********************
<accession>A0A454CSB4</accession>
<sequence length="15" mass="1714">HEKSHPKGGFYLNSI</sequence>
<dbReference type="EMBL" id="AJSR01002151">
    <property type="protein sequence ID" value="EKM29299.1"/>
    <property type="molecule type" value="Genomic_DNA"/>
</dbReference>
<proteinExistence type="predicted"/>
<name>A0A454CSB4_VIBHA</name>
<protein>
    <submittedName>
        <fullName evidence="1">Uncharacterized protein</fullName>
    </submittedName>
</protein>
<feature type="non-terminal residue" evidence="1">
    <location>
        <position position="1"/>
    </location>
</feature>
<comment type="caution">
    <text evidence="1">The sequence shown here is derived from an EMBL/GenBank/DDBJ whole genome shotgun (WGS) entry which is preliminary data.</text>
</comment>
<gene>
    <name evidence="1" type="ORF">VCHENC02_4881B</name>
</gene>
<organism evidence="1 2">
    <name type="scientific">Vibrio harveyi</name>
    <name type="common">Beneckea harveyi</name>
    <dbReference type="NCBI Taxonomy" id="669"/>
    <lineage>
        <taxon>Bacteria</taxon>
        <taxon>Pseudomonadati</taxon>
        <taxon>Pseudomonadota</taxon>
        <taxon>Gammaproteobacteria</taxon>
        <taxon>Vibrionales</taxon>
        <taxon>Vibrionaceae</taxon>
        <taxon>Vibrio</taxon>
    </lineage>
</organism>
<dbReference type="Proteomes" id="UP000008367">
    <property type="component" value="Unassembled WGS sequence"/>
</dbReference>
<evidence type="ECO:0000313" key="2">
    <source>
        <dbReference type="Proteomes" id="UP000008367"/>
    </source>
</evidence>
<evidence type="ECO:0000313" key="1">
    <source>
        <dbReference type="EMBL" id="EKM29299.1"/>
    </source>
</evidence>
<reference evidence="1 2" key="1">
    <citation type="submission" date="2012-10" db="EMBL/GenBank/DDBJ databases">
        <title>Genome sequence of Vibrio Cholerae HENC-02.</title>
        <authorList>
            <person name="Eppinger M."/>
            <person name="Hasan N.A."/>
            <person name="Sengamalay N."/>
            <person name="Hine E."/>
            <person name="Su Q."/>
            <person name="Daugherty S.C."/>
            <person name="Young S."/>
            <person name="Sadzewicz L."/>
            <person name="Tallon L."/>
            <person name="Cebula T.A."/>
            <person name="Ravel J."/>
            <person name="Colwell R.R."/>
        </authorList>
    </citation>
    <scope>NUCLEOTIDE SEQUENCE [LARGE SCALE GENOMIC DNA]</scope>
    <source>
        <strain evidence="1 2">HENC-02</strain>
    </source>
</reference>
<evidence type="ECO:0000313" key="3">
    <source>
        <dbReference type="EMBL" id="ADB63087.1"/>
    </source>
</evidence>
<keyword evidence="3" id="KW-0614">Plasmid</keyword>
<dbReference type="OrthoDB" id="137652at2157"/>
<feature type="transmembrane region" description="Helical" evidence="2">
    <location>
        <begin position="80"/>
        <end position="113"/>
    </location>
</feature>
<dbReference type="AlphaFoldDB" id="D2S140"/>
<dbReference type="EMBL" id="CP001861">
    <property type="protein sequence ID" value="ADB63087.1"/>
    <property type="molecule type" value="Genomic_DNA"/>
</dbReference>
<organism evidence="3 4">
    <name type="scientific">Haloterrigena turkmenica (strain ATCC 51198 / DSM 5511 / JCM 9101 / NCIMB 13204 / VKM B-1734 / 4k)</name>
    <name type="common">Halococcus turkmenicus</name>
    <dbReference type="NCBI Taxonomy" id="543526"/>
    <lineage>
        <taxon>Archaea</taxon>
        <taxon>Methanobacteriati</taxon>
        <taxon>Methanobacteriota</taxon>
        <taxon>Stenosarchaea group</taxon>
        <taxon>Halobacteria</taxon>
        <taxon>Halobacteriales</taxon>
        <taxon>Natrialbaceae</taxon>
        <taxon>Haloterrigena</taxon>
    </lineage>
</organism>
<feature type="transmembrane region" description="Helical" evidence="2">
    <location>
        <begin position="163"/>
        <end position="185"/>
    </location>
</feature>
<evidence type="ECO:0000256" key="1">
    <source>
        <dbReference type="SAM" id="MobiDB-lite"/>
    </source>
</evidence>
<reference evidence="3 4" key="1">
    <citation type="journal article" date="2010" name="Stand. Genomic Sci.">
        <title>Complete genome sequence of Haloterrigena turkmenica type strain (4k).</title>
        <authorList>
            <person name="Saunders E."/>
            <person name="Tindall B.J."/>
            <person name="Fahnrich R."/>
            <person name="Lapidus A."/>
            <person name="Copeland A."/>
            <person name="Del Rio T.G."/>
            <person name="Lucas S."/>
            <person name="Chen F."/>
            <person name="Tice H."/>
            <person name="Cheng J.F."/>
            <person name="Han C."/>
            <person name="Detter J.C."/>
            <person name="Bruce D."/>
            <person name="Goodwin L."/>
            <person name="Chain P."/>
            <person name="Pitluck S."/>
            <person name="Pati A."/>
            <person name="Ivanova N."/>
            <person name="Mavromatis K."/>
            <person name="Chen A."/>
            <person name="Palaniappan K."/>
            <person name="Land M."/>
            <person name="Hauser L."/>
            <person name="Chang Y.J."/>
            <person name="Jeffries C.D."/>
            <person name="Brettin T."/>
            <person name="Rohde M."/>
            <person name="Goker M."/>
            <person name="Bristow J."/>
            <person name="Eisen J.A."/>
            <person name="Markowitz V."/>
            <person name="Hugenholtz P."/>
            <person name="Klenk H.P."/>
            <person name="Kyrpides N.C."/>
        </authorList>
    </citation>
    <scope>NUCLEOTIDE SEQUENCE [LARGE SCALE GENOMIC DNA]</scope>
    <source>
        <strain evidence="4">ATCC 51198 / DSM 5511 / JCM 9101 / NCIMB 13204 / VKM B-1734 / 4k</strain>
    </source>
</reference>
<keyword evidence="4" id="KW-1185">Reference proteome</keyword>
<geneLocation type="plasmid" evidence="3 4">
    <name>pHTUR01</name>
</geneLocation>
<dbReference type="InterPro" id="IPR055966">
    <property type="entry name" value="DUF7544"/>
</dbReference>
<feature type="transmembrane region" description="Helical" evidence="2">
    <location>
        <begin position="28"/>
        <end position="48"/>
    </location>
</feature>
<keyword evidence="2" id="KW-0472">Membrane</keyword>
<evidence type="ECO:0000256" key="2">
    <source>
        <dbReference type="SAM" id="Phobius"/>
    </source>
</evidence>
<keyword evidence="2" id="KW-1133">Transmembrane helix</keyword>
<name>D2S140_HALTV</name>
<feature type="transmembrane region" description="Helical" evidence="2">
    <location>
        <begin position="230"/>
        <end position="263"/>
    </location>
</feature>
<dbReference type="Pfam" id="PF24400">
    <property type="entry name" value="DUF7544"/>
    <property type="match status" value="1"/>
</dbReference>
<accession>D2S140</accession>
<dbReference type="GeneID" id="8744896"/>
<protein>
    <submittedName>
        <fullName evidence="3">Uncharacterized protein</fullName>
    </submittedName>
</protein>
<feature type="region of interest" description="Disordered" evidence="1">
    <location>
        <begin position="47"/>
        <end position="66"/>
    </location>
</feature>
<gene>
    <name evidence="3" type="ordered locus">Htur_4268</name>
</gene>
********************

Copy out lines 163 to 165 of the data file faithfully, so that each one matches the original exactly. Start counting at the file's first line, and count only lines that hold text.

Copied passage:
</reference>
<keyword evidence="4" id="KW-1185">Reference proteome</keyword>
<geneLocation type="plasmid" evidence="3 4">